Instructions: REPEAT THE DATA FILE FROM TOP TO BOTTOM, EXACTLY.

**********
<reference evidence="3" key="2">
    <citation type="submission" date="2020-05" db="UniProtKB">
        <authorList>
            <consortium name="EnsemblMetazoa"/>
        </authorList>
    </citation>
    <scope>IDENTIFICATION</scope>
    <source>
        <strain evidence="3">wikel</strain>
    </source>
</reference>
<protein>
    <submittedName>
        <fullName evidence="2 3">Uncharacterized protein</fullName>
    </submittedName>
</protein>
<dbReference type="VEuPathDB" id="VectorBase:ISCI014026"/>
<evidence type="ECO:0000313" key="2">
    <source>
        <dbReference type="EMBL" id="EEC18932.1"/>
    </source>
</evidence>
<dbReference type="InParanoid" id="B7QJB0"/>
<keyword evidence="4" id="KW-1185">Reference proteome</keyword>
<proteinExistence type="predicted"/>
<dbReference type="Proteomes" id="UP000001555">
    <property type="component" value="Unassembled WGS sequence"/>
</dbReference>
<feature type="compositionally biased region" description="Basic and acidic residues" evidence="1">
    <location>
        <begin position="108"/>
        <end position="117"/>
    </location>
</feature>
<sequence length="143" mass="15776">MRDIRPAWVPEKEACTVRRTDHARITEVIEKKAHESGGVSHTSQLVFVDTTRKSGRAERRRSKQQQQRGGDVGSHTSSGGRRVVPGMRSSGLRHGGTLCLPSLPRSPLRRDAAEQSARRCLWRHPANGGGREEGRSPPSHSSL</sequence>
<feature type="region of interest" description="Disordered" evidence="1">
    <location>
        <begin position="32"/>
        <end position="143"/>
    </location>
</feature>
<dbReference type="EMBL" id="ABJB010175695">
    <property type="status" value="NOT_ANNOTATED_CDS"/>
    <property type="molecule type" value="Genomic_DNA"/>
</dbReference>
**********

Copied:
<reference evidence="3" key="2">
    <citation type="submission" date="2020-05" db="UniProtKB">
        <authorList>
            <consortium name="EnsemblMetazoa"/>
        </authorList>
    </citation>
    <scope>IDENTIFICATION</scope>
    <source>
        <strain evidence="3">wikel</strain>
    </source>
</reference>
<protein>
    <submittedName>
        <fullName evidence="2 3">Uncharacterized protein</fullName>
    </submittedName>
</protein>
<dbReference type="VEuPathDB" id="VectorBase:ISCI014026"/>
<evidence type="ECO:0000313" key="2">
    <source>
        <dbReference type="EMBL" id="EEC18932.1"/>
    </source>
</evidence>
<dbReference type="InParanoid" id="B7QJB0"/>
<keyword evidence="4" id="KW-1185">Reference proteome</keyword>
<proteinExistence type="predicted"/>
<dbReference type="Proteomes" id="UP000001555">
    <property type="component" value="Unassembled WGS sequence"/>
</dbReference>
<feature type="compositionally biased region" description="Basic and acidic residues" evidence="1">
    <location>
        <begin position="108"/>
        <end position="117"/>
    </location>
</feature>
<sequence length="143" mass="15776">MRDIRPAWVPEKEACTVRRTDHARITEVIEKKAHESGGVSHTSQLVFVDTTRKSGRAERRRSKQQQQRGGDVGSHTSSGGRRVVPGMRSSGLRHGGTLCLPSLPRSPLRRDAAEQSARRCLWRHPANGGGREEGRSPPSHSSL</sequence>
<feature type="region of interest" description="Disordered" evidence="1">
    <location>
        <begin position="32"/>
        <end position="143"/>
    </location>
</feature>
<dbReference type="EMBL" id="ABJB010175695">
    <property type="status" value="NOT_ANNOTATED_CDS"/>
    <property type="molecule type" value="Genomic_DNA"/>
</dbReference>